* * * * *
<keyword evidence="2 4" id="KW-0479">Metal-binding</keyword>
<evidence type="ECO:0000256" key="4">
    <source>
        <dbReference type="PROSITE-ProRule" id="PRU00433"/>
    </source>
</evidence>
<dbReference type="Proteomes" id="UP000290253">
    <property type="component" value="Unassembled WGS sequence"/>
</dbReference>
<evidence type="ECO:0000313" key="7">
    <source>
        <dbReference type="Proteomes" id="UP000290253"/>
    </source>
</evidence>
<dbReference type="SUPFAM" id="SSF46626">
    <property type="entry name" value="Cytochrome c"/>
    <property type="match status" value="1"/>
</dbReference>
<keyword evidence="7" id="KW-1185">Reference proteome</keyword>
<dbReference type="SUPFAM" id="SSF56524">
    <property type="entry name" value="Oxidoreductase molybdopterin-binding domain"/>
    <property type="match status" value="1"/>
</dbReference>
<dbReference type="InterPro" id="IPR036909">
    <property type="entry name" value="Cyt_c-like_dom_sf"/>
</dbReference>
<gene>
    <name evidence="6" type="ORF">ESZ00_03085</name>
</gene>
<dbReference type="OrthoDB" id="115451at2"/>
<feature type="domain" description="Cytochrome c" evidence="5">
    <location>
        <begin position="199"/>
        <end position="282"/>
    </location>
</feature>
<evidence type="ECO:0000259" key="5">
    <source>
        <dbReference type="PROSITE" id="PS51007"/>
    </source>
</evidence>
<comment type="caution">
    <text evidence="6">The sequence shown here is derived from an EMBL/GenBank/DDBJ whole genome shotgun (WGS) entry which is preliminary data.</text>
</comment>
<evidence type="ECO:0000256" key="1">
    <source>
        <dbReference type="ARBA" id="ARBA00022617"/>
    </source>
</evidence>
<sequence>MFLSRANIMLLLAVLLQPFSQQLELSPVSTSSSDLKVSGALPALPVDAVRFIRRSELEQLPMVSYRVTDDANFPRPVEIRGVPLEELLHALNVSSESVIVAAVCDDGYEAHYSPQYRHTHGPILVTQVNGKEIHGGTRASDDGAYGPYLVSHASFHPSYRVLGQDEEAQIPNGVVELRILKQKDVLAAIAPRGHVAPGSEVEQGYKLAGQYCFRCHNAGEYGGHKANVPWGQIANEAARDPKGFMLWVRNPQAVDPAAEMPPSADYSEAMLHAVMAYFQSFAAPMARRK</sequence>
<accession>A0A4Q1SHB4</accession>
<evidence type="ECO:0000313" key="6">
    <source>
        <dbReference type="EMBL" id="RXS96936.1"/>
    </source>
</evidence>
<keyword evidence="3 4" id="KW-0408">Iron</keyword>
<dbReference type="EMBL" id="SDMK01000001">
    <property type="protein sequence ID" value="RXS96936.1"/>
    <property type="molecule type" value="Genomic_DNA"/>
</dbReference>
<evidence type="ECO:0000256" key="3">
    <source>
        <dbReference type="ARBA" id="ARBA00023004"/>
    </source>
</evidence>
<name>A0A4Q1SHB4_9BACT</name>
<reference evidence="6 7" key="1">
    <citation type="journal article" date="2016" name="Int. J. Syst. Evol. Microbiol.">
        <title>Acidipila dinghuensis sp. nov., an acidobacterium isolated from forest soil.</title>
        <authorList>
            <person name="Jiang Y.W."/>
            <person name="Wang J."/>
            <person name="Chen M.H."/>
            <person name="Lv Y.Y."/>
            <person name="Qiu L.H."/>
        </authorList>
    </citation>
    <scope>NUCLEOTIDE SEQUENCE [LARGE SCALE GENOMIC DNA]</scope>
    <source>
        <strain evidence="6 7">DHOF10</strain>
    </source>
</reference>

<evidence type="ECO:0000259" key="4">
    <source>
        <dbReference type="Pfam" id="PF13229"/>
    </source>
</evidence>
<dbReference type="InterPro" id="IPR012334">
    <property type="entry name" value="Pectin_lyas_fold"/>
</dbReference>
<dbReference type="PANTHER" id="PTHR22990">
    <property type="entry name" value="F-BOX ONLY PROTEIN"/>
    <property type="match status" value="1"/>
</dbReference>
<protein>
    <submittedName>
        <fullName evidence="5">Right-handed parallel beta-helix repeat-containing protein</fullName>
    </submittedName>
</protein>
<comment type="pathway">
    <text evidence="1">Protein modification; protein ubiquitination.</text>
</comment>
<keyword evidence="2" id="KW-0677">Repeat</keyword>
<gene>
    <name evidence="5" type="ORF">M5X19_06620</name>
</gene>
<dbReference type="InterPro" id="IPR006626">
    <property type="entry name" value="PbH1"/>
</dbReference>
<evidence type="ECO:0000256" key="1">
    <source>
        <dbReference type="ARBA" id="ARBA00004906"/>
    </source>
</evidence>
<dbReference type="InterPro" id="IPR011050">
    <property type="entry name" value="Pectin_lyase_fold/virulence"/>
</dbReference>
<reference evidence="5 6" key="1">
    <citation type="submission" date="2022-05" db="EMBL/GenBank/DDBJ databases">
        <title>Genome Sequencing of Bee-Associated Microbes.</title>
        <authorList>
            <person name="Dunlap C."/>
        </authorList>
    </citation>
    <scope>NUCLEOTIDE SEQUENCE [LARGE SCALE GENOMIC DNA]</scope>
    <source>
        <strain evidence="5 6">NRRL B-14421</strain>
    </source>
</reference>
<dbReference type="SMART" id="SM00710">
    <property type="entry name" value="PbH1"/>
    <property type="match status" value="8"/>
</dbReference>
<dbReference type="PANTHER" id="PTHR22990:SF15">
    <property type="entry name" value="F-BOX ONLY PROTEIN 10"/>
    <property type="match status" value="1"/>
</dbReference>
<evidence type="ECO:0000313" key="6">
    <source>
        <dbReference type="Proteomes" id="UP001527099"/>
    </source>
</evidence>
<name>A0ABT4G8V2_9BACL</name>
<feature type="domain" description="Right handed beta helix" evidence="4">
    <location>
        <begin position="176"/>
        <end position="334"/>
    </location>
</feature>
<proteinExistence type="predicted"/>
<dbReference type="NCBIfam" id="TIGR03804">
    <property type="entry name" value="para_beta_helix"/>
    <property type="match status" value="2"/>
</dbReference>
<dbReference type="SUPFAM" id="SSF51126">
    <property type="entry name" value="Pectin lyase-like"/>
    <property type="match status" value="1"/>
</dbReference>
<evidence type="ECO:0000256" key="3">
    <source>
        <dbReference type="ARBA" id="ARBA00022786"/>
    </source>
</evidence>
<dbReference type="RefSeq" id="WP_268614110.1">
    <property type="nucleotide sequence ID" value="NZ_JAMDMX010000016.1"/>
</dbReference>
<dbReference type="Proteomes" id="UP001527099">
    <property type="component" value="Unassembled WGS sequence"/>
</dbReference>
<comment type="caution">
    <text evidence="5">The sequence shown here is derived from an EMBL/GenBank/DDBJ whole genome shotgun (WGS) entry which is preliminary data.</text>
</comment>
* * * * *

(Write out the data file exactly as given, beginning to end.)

<keyword evidence="2 4" id="KW-0479">Metal-binding</keyword>
<evidence type="ECO:0000256" key="4">
    <source>
        <dbReference type="PROSITE-ProRule" id="PRU00433"/>
    </source>
</evidence>
<dbReference type="Proteomes" id="UP000290253">
    <property type="component" value="Unassembled WGS sequence"/>
</dbReference>
<evidence type="ECO:0000313" key="7">
    <source>
        <dbReference type="Proteomes" id="UP000290253"/>
    </source>
</evidence>
<dbReference type="SUPFAM" id="SSF46626">
    <property type="entry name" value="Cytochrome c"/>
    <property type="match status" value="1"/>
</dbReference>
<keyword evidence="7" id="KW-1185">Reference proteome</keyword>
<dbReference type="SUPFAM" id="SSF56524">
    <property type="entry name" value="Oxidoreductase molybdopterin-binding domain"/>
    <property type="match status" value="1"/>
</dbReference>
<dbReference type="InterPro" id="IPR036909">
    <property type="entry name" value="Cyt_c-like_dom_sf"/>
</dbReference>
<gene>
    <name evidence="6" type="ORF">ESZ00_03085</name>
</gene>
<dbReference type="OrthoDB" id="115451at2"/>
<feature type="domain" description="Cytochrome c" evidence="5">
    <location>
        <begin position="199"/>
        <end position="282"/>
    </location>
</feature>
<evidence type="ECO:0000259" key="5">
    <source>
        <dbReference type="PROSITE" id="PS51007"/>
    </source>
</evidence>
<comment type="caution">
    <text evidence="6">The sequence shown here is derived from an EMBL/GenBank/DDBJ whole genome shotgun (WGS) entry which is preliminary data.</text>
</comment>
<evidence type="ECO:0000256" key="1">
    <source>
        <dbReference type="ARBA" id="ARBA00022617"/>
    </source>
</evidence>
<sequence>MFLSRANIMLLLAVLLQPFSQQLELSPVSTSSSDLKVSGALPALPVDAVRFIRRSELEQLPMVSYRVTDDANFPRPVEIRGVPLEELLHALNVSSESVIVAAVCDDGYEAHYSPQYRHTHGPILVTQVNGKEIHGGTRASDDGAYGPYLVSHASFHPSYRVLGQDEEAQIPNGVVELRILKQKDVLAAIAPRGHVAPGSEVEQGYKLAGQYCFRCHNAGEYGGHKANVPWGQIANEAARDPKGFMLWVRNPQAVDPAAEMPPSADYSEAMLHAVMAYFQSFAAPMARRK</sequence>
<accession>A0A4Q1SHB4</accession>
<evidence type="ECO:0000313" key="6">
    <source>
        <dbReference type="EMBL" id="RXS96936.1"/>
    </source>
</evidence>
<keyword evidence="3 4" id="KW-0408">Iron</keyword>
<dbReference type="EMBL" id="SDMK01000001">
    <property type="protein sequence ID" value="RXS96936.1"/>
    <property type="molecule type" value="Genomic_DNA"/>
</dbReference>
<evidence type="ECO:0000256" key="3">
    <source>
        <dbReference type="ARBA" id="ARBA00023004"/>
    </source>
</evidence>
<name>A0A4Q1SHB4_9BACT</name>
<reference evidence="6 7" key="1">
    <citation type="journal article" date="2016" name="Int. J. Syst. Evol. Microbiol.">
        <title>Acidipila dinghuensis sp. nov., an acidobacterium isolated from forest soil.</title>
        <authorList>
            <person name="Jiang Y.W."/>
            <person name="Wang J."/>
            <person name="Chen M.H."/>
            <person name="Lv Y.Y."/>
            <person name="Qiu L.H."/>
        </authorList>
    </citation>
    <scope>NUCLEOTIDE SEQUENCE [LARGE SCALE GENOMIC DNA]</scope>
    <source>
        <strain evidence="6 7">DHOF10</strain>
    </source>
</reference>

<evidence type="ECO:0000259" key="4">
    <source>
        <dbReference type="Pfam" id="PF13229"/>
    </source>
</evidence>
<dbReference type="InterPro" id="IPR012334">
    <property type="entry name" value="Pectin_lyas_fold"/>
</dbReference>
<dbReference type="PANTHER" id="PTHR22990">
    <property type="entry name" value="F-BOX ONLY PROTEIN"/>
    <property type="match status" value="1"/>
</dbReference>
<protein>
    <submittedName>
        <fullName evidence="5">Right-handed parallel beta-helix repeat-containing protein</fullName>
    </submittedName>
</protein>
<comment type="pathway">
    <text evidence="1">Protein modification; protein ubiquitination.</text>
</comment>
<keyword evidence="2" id="KW-0677">Repeat</keyword>
<gene>
    <name evidence="5" type="ORF">M5X19_06620</name>
</gene>
<dbReference type="InterPro" id="IPR006626">
    <property type="entry name" value="PbH1"/>
</dbReference>
<evidence type="ECO:0000256" key="1">
    <source>
        <dbReference type="ARBA" id="ARBA00004906"/>
    </source>
</evidence>
<dbReference type="InterPro" id="IPR011050">
    <property type="entry name" value="Pectin_lyase_fold/virulence"/>
</dbReference>
<reference evidence="5 6" key="1">
    <citation type="submission" date="2022-05" db="EMBL/GenBank/DDBJ databases">
        <title>Genome Sequencing of Bee-Associated Microbes.</title>
        <authorList>
            <person name="Dunlap C."/>
        </authorList>
    </citation>
    <scope>NUCLEOTIDE SEQUENCE [LARGE SCALE GENOMIC DNA]</scope>
    <source>
        <strain evidence="5 6">NRRL B-14421</strain>
    </source>
</reference>
<dbReference type="SMART" id="SM00710">
    <property type="entry name" value="PbH1"/>
    <property type="match status" value="8"/>
</dbReference>
<dbReference type="PANTHER" id="PTHR22990:SF15">
    <property type="entry name" value="F-BOX ONLY PROTEIN 10"/>
    <property type="match status" value="1"/>
</dbReference>
<evidence type="ECO:0000313" key="6">
    <source>
        <dbReference type="Proteomes" id="UP001527099"/>
    </source>
</evidence>
<name>A0ABT4G8V2_9BACL</name>
<feature type="domain" description="Right handed beta helix" evidence="4">
    <location>
        <begin position="176"/>
        <end position="334"/>
    </location>
</feature>
<proteinExistence type="predicted"/>
<dbReference type="NCBIfam" id="TIGR03804">
    <property type="entry name" value="para_beta_helix"/>
    <property type="match status" value="2"/>
</dbReference>
<dbReference type="SUPFAM" id="SSF51126">
    <property type="entry name" value="Pectin lyase-like"/>
    <property type="match status" value="1"/>
</dbReference>
<evidence type="ECO:0000256" key="3">
    <source>
        <dbReference type="ARBA" id="ARBA00022786"/>
    </source>
</evidence>
<dbReference type="RefSeq" id="WP_268614110.1">
    <property type="nucleotide sequence ID" value="NZ_JAMDMX010000016.1"/>
</dbReference>
<dbReference type="Proteomes" id="UP001527099">
    <property type="component" value="Unassembled WGS sequence"/>
</dbReference>
<comment type="caution">
    <text evidence="5">The sequence shown here is derived from an EMBL/GenBank/DDBJ whole genome shotgun (WGS) entry which is preliminary data.</text>
</comment>